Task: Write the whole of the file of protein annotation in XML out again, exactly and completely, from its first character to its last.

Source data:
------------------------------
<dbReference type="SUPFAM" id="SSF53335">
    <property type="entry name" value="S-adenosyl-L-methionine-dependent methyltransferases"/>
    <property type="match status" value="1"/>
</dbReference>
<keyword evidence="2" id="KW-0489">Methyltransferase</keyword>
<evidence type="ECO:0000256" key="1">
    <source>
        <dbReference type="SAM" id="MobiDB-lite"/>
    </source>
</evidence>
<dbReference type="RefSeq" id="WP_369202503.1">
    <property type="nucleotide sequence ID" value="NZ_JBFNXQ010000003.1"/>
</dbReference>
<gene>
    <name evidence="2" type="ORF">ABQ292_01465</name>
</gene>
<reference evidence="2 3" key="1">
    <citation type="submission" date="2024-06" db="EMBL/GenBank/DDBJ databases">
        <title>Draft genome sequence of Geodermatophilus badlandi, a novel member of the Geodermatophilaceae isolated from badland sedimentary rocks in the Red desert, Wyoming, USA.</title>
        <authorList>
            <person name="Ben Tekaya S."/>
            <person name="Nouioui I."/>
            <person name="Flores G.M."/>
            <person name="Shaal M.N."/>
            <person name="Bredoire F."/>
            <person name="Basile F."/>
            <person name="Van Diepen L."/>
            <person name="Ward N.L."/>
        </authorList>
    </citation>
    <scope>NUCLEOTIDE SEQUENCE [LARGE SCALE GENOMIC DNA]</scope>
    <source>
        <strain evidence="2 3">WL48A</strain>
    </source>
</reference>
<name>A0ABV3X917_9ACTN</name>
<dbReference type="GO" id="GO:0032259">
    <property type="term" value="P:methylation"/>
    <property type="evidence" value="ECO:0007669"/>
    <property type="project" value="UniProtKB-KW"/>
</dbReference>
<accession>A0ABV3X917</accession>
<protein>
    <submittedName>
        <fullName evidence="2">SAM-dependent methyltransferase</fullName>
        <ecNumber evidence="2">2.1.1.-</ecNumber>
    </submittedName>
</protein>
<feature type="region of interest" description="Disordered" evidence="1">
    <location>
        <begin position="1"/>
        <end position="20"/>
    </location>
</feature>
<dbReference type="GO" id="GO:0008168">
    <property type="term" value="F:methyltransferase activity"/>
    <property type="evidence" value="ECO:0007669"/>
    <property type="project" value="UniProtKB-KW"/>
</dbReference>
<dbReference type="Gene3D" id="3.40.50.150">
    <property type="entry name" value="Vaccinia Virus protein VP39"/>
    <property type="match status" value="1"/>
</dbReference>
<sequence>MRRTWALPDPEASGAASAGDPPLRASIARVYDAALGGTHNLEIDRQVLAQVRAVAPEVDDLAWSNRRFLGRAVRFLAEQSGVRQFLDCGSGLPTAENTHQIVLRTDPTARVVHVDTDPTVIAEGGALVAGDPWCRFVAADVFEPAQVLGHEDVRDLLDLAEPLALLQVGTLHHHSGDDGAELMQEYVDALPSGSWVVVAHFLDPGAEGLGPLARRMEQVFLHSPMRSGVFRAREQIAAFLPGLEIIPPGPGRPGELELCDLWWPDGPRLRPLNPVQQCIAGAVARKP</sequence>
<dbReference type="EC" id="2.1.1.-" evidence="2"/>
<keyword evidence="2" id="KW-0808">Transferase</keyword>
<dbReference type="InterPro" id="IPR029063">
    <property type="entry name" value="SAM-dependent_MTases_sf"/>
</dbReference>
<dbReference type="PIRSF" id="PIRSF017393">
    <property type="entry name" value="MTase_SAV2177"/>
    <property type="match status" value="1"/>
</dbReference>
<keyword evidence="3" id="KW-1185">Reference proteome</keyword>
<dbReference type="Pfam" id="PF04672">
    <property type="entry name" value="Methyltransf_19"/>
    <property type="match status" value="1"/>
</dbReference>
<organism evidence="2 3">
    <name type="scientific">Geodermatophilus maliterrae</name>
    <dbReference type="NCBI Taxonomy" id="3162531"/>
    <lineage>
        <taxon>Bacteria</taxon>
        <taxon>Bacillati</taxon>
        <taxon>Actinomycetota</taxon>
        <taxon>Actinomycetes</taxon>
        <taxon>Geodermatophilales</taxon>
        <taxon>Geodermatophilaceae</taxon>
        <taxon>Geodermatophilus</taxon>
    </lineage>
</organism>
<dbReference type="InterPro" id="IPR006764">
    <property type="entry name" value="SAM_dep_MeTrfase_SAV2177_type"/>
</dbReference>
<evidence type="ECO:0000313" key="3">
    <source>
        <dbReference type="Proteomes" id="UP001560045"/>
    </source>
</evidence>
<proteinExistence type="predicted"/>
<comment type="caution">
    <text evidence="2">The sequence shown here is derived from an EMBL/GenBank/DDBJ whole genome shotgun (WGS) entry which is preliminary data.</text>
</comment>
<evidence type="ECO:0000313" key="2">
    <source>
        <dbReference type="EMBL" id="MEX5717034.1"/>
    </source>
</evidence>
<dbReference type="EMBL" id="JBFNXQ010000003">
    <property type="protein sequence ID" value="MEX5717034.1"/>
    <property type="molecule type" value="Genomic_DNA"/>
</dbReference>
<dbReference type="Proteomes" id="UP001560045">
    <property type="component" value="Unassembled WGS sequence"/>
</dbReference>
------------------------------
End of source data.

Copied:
<dbReference type="SUPFAM" id="SSF53335">
    <property type="entry name" value="S-adenosyl-L-methionine-dependent methyltransferases"/>
    <property type="match status" value="1"/>
</dbReference>
<keyword evidence="2" id="KW-0489">Methyltransferase</keyword>
<evidence type="ECO:0000256" key="1">
    <source>
        <dbReference type="SAM" id="MobiDB-lite"/>
    </source>
</evidence>
<dbReference type="RefSeq" id="WP_369202503.1">
    <property type="nucleotide sequence ID" value="NZ_JBFNXQ010000003.1"/>
</dbReference>
<gene>
    <name evidence="2" type="ORF">ABQ292_01465</name>
</gene>
<reference evidence="2 3" key="1">
    <citation type="submission" date="2024-06" db="EMBL/GenBank/DDBJ databases">
        <title>Draft genome sequence of Geodermatophilus badlandi, a novel member of the Geodermatophilaceae isolated from badland sedimentary rocks in the Red desert, Wyoming, USA.</title>
        <authorList>
            <person name="Ben Tekaya S."/>
            <person name="Nouioui I."/>
            <person name="Flores G.M."/>
            <person name="Shaal M.N."/>
            <person name="Bredoire F."/>
            <person name="Basile F."/>
            <person name="Van Diepen L."/>
            <person name="Ward N.L."/>
        </authorList>
    </citation>
    <scope>NUCLEOTIDE SEQUENCE [LARGE SCALE GENOMIC DNA]</scope>
    <source>
        <strain evidence="2 3">WL48A</strain>
    </source>
</reference>
<name>A0ABV3X917_9ACTN</name>
<dbReference type="GO" id="GO:0032259">
    <property type="term" value="P:methylation"/>
    <property type="evidence" value="ECO:0007669"/>
    <property type="project" value="UniProtKB-KW"/>
</dbReference>
<accession>A0ABV3X917</accession>
<protein>
    <submittedName>
        <fullName evidence="2">SAM-dependent methyltransferase</fullName>
        <ecNumber evidence="2">2.1.1.-</ecNumber>
    </submittedName>
</protein>
<feature type="region of interest" description="Disordered" evidence="1">
    <location>
        <begin position="1"/>
        <end position="20"/>
    </location>
</feature>
<dbReference type="GO" id="GO:0008168">
    <property type="term" value="F:methyltransferase activity"/>
    <property type="evidence" value="ECO:0007669"/>
    <property type="project" value="UniProtKB-KW"/>
</dbReference>
<dbReference type="Gene3D" id="3.40.50.150">
    <property type="entry name" value="Vaccinia Virus protein VP39"/>
    <property type="match status" value="1"/>
</dbReference>
<sequence>MRRTWALPDPEASGAASAGDPPLRASIARVYDAALGGTHNLEIDRQVLAQVRAVAPEVDDLAWSNRRFLGRAVRFLAEQSGVRQFLDCGSGLPTAENTHQIVLRTDPTARVVHVDTDPTVIAEGGALVAGDPWCRFVAADVFEPAQVLGHEDVRDLLDLAEPLALLQVGTLHHHSGDDGAELMQEYVDALPSGSWVVVAHFLDPGAEGLGPLARRMEQVFLHSPMRSGVFRAREQIAAFLPGLEIIPPGPGRPGELELCDLWWPDGPRLRPLNPVQQCIAGAVARKP</sequence>
<dbReference type="EC" id="2.1.1.-" evidence="2"/>
<keyword evidence="2" id="KW-0808">Transferase</keyword>
<dbReference type="InterPro" id="IPR029063">
    <property type="entry name" value="SAM-dependent_MTases_sf"/>
</dbReference>
<dbReference type="PIRSF" id="PIRSF017393">
    <property type="entry name" value="MTase_SAV2177"/>
    <property type="match status" value="1"/>
</dbReference>
<keyword evidence="3" id="KW-1185">Reference proteome</keyword>
<dbReference type="Pfam" id="PF04672">
    <property type="entry name" value="Methyltransf_19"/>
    <property type="match status" value="1"/>
</dbReference>
<organism evidence="2 3">
    <name type="scientific">Geodermatophilus maliterrae</name>
    <dbReference type="NCBI Taxonomy" id="3162531"/>
    <lineage>
        <taxon>Bacteria</taxon>
        <taxon>Bacillati</taxon>
        <taxon>Actinomycetota</taxon>
        <taxon>Actinomycetes</taxon>
        <taxon>Geodermatophilales</taxon>
        <taxon>Geodermatophilaceae</taxon>
        <taxon>Geodermatophilus</taxon>
    </lineage>
</organism>
<dbReference type="InterPro" id="IPR006764">
    <property type="entry name" value="SAM_dep_MeTrfase_SAV2177_type"/>
</dbReference>
<evidence type="ECO:0000313" key="3">
    <source>
        <dbReference type="Proteomes" id="UP001560045"/>
    </source>
</evidence>
<proteinExistence type="predicted"/>
<comment type="caution">
    <text evidence="2">The sequence shown here is derived from an EMBL/GenBank/DDBJ whole genome shotgun (WGS) entry which is preliminary data.</text>
</comment>
<evidence type="ECO:0000313" key="2">
    <source>
        <dbReference type="EMBL" id="MEX5717034.1"/>
    </source>
</evidence>
<dbReference type="EMBL" id="JBFNXQ010000003">
    <property type="protein sequence ID" value="MEX5717034.1"/>
    <property type="molecule type" value="Genomic_DNA"/>
</dbReference>
<dbReference type="Proteomes" id="UP001560045">
    <property type="component" value="Unassembled WGS sequence"/>
</dbReference>